[At-Large] Libya terminating unacceptable .ly domains

Karl Auerbach karl at cavebear.com
Fri Oct 8 08:00:50 UTC 2010

On 10/08/2010 12:10 AM, Evan Leibovitch wrote:

> You speak as if this hasn't already started.


The recent brouhaha about .xxx was driven in large part by some very 
conservative religious groups in the US who lobbied the Bush 
administration which, in turn, put pressure on the US Dep't of Commerce, 
who, in turn ... well, we all saw the results.

But the net has never been seamless.  My private net is not open to 
everyone.  I would suspect that pretty much everyone's home net is 
closed to outsiders.  Corporate and military chunks of the net are also 
pretty well closed up.

It is a fantasy that the net ever was, is, or will be an open field in 
which everyone can contact anyone and in which anyone can prance freely 
to any part.

The end-to-end principle is a fading aspiration, not a reflection of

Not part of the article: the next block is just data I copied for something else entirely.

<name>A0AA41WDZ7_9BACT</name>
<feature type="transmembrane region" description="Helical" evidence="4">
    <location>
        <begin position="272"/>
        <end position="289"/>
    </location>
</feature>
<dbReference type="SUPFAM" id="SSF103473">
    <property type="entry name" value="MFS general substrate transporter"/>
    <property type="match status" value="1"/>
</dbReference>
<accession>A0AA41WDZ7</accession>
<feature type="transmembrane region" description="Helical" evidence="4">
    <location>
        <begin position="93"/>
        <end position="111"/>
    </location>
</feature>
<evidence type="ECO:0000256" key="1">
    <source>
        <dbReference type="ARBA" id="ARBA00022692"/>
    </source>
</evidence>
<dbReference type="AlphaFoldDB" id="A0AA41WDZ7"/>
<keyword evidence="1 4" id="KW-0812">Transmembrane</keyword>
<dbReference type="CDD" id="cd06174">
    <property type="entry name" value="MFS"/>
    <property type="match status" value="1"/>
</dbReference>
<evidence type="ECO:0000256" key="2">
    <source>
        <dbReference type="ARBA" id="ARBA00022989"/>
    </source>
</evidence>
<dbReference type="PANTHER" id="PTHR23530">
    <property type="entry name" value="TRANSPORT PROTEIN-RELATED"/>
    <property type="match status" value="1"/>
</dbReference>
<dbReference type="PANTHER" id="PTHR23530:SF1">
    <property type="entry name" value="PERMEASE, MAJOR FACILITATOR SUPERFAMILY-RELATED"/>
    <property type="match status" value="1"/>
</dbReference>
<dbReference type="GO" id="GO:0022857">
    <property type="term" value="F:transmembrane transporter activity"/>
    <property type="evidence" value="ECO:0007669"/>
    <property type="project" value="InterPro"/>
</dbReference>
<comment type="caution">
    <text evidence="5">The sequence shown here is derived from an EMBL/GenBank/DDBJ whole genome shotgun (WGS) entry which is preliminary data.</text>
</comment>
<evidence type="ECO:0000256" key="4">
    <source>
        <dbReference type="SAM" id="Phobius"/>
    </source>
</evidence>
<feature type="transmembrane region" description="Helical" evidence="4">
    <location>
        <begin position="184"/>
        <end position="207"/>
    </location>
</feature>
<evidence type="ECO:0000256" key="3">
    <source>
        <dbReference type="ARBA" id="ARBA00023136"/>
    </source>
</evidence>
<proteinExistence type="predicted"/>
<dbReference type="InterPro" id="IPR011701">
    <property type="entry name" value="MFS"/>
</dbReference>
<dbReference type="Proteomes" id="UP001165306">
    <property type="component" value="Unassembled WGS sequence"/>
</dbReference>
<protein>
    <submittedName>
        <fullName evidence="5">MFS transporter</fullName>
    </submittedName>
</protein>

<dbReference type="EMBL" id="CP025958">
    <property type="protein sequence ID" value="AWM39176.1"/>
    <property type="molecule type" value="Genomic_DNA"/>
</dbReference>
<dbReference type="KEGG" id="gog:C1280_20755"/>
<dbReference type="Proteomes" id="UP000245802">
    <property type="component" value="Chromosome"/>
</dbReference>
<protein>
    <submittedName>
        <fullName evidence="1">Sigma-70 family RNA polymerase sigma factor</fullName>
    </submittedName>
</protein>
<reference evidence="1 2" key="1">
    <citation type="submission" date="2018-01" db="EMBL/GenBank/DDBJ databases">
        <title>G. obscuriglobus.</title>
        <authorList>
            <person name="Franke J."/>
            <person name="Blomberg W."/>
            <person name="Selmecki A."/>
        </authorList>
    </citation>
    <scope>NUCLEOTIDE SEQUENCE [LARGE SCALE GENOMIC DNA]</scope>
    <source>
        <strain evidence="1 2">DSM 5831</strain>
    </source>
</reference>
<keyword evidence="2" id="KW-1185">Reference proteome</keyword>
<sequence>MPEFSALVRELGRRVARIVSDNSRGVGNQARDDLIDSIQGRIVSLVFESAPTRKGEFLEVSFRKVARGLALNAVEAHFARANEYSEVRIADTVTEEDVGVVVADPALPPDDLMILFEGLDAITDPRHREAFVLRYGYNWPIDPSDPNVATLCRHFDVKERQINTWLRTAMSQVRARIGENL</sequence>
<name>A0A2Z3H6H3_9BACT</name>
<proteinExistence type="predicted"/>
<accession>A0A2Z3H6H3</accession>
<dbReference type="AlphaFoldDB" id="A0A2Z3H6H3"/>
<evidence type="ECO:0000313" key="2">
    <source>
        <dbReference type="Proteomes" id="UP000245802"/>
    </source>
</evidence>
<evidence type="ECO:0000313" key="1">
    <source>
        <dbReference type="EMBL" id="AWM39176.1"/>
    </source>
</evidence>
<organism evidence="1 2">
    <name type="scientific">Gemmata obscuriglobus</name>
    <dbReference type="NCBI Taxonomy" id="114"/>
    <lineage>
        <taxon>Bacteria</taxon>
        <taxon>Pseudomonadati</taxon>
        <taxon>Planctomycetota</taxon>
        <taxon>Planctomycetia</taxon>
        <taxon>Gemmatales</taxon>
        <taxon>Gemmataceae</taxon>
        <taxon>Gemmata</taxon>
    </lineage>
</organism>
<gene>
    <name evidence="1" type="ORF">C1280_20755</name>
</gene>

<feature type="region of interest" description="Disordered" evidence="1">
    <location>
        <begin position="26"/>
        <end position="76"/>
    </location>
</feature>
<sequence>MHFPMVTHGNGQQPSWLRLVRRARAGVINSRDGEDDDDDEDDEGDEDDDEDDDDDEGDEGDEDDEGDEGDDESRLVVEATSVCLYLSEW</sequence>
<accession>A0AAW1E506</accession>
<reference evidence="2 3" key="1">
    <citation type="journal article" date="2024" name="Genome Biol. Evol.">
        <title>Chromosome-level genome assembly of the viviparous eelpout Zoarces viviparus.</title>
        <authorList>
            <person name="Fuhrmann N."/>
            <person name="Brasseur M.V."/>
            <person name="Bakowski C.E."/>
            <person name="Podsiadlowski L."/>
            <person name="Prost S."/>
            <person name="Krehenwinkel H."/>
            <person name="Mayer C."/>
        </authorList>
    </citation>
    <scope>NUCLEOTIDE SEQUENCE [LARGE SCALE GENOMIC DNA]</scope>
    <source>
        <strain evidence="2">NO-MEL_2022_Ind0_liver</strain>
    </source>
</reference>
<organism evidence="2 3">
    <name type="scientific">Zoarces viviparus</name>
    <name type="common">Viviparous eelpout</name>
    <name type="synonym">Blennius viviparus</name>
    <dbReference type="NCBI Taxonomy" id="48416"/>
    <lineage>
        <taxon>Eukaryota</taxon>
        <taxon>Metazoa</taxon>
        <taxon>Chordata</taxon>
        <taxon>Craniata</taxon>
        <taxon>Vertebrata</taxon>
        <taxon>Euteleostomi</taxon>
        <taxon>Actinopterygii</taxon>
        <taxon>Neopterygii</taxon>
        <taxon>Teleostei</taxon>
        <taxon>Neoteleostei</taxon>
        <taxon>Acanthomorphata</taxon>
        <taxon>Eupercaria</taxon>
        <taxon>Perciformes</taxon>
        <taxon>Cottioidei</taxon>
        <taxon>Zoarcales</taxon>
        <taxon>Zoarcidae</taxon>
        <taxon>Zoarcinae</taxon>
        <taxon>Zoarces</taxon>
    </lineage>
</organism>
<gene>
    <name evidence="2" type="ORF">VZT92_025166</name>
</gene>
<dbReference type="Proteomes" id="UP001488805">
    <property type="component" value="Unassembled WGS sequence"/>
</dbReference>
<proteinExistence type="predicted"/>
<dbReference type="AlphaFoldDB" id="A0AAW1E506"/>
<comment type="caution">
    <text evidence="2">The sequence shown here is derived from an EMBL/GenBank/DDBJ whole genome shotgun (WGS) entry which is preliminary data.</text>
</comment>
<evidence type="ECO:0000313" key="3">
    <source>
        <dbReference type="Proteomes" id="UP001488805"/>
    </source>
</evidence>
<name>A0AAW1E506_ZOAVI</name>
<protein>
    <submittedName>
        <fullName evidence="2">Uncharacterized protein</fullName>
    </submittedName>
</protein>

present or past reality.

And the chunking of the net is happening in many ways beyond DNS.  IPv6 
is going to chop the net into two distinct nets running side-by-side. 
NATs and Application Level Gateways carve us up further.  Rules that 
require or deny cryptography (e.g. the Blackberry mess) are going to 
divide us in yet another dimension.  Private interconnects are going to 
create a caste system in which large corporate interests will be able to 
provide their most favored users with a better internet experience than 
received by the independent internet user.

The dimensionality of separations is increasing even more - for 
instance, those who refuse to use Facebook are divided from those who 
do.  Yesterday's XKCD drawing of the continents and nations of the net 
is very illustrative of the growing boundaries.

My own sense is that rather than wringing hands over the divisions that 
we ought to aspire to create processes and institutions that show how 
those divisions are not merely silly but also counterproductive and 
ultimately ineffective.

> Then we must allow hundreds of gTLDs to blossom in their place :-)

Yes!!!  (But why merely hundreds?  I'll raise you by 2 decimal orders of 
magnitude a year. ;-)


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